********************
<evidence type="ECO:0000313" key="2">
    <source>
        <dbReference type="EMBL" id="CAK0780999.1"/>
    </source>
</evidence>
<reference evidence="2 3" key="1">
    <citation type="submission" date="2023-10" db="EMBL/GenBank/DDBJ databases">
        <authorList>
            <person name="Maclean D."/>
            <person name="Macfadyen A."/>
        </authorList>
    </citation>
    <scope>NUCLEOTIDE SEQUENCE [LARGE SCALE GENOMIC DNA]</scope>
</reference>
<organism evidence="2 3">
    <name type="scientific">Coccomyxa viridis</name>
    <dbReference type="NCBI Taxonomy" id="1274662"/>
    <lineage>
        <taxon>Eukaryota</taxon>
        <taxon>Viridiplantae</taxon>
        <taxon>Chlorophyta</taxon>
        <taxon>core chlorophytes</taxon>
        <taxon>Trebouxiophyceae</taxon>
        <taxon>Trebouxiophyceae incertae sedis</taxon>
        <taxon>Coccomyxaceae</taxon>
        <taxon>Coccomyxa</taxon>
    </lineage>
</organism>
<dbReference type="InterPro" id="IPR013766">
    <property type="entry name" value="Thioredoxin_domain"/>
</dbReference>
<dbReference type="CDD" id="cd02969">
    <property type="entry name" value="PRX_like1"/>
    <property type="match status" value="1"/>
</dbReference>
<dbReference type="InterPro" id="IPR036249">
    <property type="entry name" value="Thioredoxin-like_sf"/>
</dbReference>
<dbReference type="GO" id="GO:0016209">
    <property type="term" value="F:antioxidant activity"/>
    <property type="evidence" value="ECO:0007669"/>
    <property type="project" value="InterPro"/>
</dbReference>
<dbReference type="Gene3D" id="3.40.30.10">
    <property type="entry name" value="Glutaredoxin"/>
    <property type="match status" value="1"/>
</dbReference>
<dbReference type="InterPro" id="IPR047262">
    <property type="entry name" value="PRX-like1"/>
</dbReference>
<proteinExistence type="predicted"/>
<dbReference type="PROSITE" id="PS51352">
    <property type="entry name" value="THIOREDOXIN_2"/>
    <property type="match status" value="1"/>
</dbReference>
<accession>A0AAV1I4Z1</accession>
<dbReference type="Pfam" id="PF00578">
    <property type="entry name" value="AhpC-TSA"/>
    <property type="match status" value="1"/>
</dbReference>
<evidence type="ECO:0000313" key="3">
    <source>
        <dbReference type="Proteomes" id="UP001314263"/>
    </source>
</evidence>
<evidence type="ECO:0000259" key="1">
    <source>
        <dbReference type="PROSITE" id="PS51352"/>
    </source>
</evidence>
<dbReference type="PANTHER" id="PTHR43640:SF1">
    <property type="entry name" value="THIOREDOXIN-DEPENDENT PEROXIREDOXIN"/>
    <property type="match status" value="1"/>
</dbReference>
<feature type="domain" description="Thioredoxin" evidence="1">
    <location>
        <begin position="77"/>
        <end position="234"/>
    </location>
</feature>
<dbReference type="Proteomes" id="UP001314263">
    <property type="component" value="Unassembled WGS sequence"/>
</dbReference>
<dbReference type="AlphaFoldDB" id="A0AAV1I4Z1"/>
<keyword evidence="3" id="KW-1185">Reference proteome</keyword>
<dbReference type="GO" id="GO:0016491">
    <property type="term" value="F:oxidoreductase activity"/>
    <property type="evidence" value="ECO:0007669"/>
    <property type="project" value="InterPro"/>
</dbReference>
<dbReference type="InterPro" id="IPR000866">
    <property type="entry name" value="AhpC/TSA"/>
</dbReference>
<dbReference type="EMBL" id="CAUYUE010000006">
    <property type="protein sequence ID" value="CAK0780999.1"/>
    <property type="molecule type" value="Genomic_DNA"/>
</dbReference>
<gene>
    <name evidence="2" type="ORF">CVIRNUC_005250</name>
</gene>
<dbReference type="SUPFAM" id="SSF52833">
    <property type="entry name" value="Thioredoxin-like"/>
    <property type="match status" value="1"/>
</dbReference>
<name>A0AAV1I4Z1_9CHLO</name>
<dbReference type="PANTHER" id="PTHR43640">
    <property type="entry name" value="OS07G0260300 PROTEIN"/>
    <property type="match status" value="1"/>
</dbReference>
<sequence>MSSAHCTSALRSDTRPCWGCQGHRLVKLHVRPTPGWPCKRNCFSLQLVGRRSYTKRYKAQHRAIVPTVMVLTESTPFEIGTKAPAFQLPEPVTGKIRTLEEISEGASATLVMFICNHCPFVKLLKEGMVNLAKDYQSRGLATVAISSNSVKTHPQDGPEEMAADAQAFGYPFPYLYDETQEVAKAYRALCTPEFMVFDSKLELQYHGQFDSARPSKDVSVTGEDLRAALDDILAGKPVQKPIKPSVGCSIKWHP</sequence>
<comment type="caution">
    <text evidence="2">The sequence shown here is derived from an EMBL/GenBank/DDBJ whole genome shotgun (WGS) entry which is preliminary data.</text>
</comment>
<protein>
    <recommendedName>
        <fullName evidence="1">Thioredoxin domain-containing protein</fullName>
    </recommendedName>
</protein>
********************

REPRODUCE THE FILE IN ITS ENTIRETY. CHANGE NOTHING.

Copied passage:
<evidence type="ECO:0000313" key="2">
    <source>
        <dbReference type="EMBL" id="CAK0780999.1"/>
    </source>
</evidence>
<reference evidence="2 3" key="1">
    <citation type="submission" date="2023-10" db="EMBL/GenBank/DDBJ databases">
        <authorList>
            <person name="Maclean D."/>
            <person name="Macfadyen A."/>
        </authorList>
    </citation>
    <scope>NUCLEOTIDE SEQUENCE [LARGE SCALE GENOMIC DNA]</scope>
</reference>
<organism evidence="2 3">
    <name type="scientific">Coccomyxa viridis</name>
    <dbReference type="NCBI Taxonomy" id="1274662"/>
    <lineage>
        <taxon>Eukaryota</taxon>
        <taxon>Viridiplantae</taxon>
        <taxon>Chlorophyta</taxon>
        <taxon>core chlorophytes</taxon>
        <taxon>Trebouxiophyceae</taxon>
        <taxon>Trebouxiophyceae incertae sedis</taxon>
        <taxon>Coccomyxaceae</taxon>
        <taxon>Coccomyxa</taxon>
    </lineage>
</organism>
<dbReference type="InterPro" id="IPR013766">
    <property type="entry name" value="Thioredoxin_domain"/>
</dbReference>
<dbReference type="CDD" id="cd02969">
    <property type="entry name" value="PRX_like1"/>
    <property type="match status" value="1"/>
</dbReference>
<dbReference type="InterPro" id="IPR036249">
    <property type="entry name" value="Thioredoxin-like_sf"/>
</dbReference>
<dbReference type="GO" id="GO:0016209">
    <property type="term" value="F:antioxidant activity"/>
    <property type="evidence" value="ECO:0007669"/>
    <property type="project" value="InterPro"/>
</dbReference>
<dbReference type="Gene3D" id="3.40.30.10">
    <property type="entry name" value="Glutaredoxin"/>
    <property type="match status" value="1"/>
</dbReference>
<dbReference type="InterPro" id="IPR047262">
    <property type="entry name" value="PRX-like1"/>
</dbReference>
<proteinExistence type="predicted"/>
<dbReference type="PROSITE" id="PS51352">
    <property type="entry name" value="THIOREDOXIN_2"/>
    <property type="match status" value="1"/>
</dbReference>
<accession>A0AAV1I4Z1</accession>
<dbReference type="Pfam" id="PF00578">
    <property type="entry name" value="AhpC-TSA"/>
    <property type="match status" value="1"/>
</dbReference>
<evidence type="ECO:0000313" key="3">
    <source>
        <dbReference type="Proteomes" id="UP001314263"/>
    </source>
</evidence>
<evidence type="ECO:0000259" key="1">
    <source>
        <dbReference type="PROSITE" id="PS51352"/>
    </source>
</evidence>
<dbReference type="PANTHER" id="PTHR43640:SF1">
    <property type="entry name" value="THIOREDOXIN-DEPENDENT PEROXIREDOXIN"/>
    <property type="match status" value="1"/>
</dbReference>
<feature type="domain" description="Thioredoxin" evidence="1">
    <location>
        <begin position="77"/>
        <end position="234"/>
    </location>
</feature>
<dbReference type="Proteomes" id="UP001314263">
    <property type="component" value="Unassembled WGS sequence"/>
</dbReference>
<dbReference type="AlphaFoldDB" id="A0AAV1I4Z1"/>
<keyword evidence="3" id="KW-1185">Reference proteome</keyword>
<dbReference type="GO" id="GO:0016491">
    <property type="term" value="F:oxidoreductase activity"/>
    <property type="evidence" value="ECO:0007669"/>
    <property type="project" value="InterPro"/>
</dbReference>
<dbReference type="InterPro" id="IPR000866">
    <property type="entry name" value="AhpC/TSA"/>
</dbReference>
<dbReference type="EMBL" id="CAUYUE010000006">
    <property type="protein sequence ID" value="CAK0780999.1"/>
    <property type="molecule type" value="Genomic_DNA"/>
</dbReference>
<gene>
    <name evidence="2" type="ORF">CVIRNUC_005250</name>
</gene>
<dbReference type="SUPFAM" id="SSF52833">
    <property type="entry name" value="Thioredoxin-like"/>
    <property type="match status" value="1"/>
</dbReference>
<name>A0AAV1I4Z1_9CHLO</name>
<dbReference type="PANTHER" id="PTHR43640">
    <property type="entry name" value="OS07G0260300 PROTEIN"/>
    <property type="match status" value="1"/>
</dbReference>
<sequence>MSSAHCTSALRSDTRPCWGCQGHRLVKLHVRPTPGWPCKRNCFSLQLVGRRSYTKRYKAQHRAIVPTVMVLTESTPFEIGTKAPAFQLPEPVTGKIRTLEEISEGASATLVMFICNHCPFVKLLKEGMVNLAKDYQSRGLATVAISSNSVKTHPQDGPEEMAADAQAFGYPFPYLYDETQEVAKAYRALCTPEFMVFDSKLELQYHGQFDSARPSKDVSVTGEDLRAALDDILAGKPVQKPIKPSVGCSIKWHP</sequence>
<comment type="caution">
    <text evidence="2">The sequence shown here is derived from an EMBL/GenBank/DDBJ whole genome shotgun (WGS) entry which is preliminary data.</text>
</comment>
<protein>
    <recommendedName>
        <fullName evidence="1">Thioredoxin domain-containing protein</fullName>
    </recommendedName>
</protein>